The writer and commentator Malachi O’Doherty wrote this on his Facebook account. With his permission we are reproducing it here:
I am a small ‘u’ unionist, in that I assent to being governed inside the UK. I do not have the identity concerns of a large ‘U’ unionist.
I have no regard for monarchy, would rather it was abolished, and I am not a Protestant. I am, for now, a British republican.
All of this is contingent on my material comfort and security, not much on identity. I do have Irish identity concerns. Usually I am completely at ease about being Irish.
I am rarely if every mistaken for anything else. But my Irish identity concerns kick in when they are demeaned or treated as if they do not merit any consideration.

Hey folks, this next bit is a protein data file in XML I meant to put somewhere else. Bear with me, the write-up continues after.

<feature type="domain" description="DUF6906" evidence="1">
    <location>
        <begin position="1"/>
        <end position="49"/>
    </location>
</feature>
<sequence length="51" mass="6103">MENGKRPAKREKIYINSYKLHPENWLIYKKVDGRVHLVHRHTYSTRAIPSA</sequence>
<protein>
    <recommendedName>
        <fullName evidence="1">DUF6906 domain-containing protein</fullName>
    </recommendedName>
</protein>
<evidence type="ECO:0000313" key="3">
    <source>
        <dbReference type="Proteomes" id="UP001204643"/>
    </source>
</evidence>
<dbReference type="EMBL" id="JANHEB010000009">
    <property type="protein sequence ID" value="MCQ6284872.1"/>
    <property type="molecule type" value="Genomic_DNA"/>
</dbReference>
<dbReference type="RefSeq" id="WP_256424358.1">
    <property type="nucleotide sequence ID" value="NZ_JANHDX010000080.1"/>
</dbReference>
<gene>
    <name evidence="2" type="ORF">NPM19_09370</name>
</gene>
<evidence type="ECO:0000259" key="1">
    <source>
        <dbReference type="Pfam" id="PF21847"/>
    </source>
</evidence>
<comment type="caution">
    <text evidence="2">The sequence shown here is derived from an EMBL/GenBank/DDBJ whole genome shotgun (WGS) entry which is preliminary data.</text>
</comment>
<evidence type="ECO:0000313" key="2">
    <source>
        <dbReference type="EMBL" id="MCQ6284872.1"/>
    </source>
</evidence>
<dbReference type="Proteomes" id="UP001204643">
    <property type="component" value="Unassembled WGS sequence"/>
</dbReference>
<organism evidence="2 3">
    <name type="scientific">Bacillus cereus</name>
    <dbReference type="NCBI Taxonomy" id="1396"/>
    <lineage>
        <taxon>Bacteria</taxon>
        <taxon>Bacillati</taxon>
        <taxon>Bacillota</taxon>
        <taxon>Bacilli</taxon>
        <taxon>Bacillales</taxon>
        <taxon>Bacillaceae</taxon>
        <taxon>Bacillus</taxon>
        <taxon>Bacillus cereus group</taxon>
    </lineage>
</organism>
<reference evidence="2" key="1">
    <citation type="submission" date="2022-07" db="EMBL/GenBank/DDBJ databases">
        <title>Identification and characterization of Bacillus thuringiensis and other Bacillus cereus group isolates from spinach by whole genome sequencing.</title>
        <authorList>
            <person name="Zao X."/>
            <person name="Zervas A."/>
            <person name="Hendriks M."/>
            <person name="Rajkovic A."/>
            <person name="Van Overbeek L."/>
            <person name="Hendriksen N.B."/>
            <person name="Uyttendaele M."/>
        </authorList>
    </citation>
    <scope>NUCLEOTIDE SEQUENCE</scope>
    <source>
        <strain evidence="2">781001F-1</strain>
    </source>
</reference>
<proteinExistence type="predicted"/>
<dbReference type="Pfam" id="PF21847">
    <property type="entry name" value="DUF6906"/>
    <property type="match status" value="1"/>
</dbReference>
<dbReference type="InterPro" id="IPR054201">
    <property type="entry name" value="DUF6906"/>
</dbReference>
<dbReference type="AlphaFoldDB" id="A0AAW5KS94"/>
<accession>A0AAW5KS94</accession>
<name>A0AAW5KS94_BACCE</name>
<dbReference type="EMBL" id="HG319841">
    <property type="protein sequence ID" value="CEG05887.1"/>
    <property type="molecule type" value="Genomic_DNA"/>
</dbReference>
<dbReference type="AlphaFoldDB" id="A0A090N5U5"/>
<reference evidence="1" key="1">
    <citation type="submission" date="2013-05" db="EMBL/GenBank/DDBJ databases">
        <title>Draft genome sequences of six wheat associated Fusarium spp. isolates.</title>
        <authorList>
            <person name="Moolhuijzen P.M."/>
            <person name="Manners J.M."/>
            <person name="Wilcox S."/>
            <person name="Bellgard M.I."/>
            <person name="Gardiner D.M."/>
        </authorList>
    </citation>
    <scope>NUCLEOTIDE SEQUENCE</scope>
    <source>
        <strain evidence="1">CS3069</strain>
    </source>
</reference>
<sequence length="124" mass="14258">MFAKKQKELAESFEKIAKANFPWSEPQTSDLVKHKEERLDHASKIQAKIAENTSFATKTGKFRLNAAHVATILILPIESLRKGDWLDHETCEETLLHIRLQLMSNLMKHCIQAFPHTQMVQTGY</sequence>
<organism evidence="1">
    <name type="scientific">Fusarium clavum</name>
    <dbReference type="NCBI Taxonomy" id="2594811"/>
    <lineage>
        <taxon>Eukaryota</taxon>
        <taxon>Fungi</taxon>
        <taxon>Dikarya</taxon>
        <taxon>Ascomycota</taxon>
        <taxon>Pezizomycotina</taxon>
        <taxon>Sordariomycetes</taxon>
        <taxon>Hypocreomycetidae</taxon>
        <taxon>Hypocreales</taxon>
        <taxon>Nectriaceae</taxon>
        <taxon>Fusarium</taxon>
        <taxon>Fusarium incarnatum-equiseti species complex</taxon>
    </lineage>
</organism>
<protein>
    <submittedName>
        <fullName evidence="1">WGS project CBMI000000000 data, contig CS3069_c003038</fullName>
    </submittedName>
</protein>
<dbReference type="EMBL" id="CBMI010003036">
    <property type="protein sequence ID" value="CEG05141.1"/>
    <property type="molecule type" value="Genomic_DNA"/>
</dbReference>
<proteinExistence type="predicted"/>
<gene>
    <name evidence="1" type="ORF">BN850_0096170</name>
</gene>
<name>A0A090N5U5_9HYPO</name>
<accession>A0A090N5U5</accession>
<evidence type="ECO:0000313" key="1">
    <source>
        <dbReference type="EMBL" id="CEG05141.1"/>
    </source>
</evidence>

That is what unionist support for Brexit makes me feel. I am not so contentedly British that I would assent to being part of a nationalistic and xenophobic little Britain, particularly one at odds with Ireland.
The Irish language has little relevance for me in this debate.
Come the border poll, my vote will be based on material concerns, as it would have done before, but also now on identity concerns.
Materially, I want a good health service. The state of the NHS would be the most likely decider for me.
But just as unionists often insist that their unionism is not dependent on material concerns, I don’t doubt that many Irish people will vote with no greater or lesser concern for their health and pensions than they would.